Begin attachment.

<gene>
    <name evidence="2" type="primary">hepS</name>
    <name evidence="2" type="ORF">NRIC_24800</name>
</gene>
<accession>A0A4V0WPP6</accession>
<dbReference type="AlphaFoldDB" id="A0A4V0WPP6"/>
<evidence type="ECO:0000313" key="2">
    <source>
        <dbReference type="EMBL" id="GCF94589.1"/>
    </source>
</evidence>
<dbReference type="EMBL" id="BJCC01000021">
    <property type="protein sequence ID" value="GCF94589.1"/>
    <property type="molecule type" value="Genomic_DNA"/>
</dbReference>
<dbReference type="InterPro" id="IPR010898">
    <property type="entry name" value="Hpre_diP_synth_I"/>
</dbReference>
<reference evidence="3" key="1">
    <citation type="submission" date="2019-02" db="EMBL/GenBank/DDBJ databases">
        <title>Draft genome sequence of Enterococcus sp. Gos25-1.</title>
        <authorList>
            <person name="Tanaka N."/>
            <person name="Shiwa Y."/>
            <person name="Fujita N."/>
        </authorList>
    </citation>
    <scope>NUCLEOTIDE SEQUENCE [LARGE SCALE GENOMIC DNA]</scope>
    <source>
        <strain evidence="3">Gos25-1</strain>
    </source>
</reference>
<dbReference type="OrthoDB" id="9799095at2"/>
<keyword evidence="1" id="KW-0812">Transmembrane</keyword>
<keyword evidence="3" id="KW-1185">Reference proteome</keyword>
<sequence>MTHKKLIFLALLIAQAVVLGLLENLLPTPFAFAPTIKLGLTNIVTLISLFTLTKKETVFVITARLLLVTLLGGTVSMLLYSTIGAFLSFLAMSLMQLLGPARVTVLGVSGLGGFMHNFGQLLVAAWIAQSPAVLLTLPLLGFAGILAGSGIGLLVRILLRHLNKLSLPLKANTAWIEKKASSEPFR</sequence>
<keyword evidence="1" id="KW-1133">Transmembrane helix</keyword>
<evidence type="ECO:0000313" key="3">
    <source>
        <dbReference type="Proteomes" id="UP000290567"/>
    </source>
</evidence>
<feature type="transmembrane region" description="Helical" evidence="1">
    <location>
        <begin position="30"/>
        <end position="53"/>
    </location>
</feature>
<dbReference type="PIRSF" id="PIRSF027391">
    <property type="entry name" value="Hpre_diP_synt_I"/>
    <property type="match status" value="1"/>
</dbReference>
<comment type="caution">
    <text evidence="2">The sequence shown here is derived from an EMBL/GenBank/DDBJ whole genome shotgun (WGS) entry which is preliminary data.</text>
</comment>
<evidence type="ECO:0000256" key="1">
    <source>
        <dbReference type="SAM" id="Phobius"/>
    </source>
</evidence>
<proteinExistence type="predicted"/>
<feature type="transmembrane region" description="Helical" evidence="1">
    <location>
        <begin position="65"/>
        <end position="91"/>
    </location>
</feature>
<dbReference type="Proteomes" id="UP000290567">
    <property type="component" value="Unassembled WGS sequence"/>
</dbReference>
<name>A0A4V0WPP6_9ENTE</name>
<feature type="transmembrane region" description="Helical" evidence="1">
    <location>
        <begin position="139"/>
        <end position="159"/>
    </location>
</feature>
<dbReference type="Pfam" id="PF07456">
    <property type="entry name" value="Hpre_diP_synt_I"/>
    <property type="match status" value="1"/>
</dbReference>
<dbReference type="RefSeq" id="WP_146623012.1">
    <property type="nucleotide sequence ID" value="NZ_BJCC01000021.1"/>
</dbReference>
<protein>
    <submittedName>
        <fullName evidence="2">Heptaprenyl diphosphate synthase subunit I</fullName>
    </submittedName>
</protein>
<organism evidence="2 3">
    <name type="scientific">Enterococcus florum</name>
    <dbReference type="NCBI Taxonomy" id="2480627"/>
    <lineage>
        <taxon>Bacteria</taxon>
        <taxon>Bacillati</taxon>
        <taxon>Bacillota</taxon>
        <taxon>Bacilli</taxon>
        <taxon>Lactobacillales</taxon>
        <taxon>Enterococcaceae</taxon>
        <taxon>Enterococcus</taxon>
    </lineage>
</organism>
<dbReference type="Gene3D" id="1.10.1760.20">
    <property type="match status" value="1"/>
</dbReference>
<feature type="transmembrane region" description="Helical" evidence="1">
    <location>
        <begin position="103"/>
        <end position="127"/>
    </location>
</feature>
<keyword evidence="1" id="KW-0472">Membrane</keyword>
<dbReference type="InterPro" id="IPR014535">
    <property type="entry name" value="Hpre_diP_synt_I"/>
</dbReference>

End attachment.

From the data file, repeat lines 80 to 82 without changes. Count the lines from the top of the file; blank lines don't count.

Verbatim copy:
    <property type="match status" value="1"/>
</dbReference>
<dbReference type="RefSeq" id="WP_146623012.1">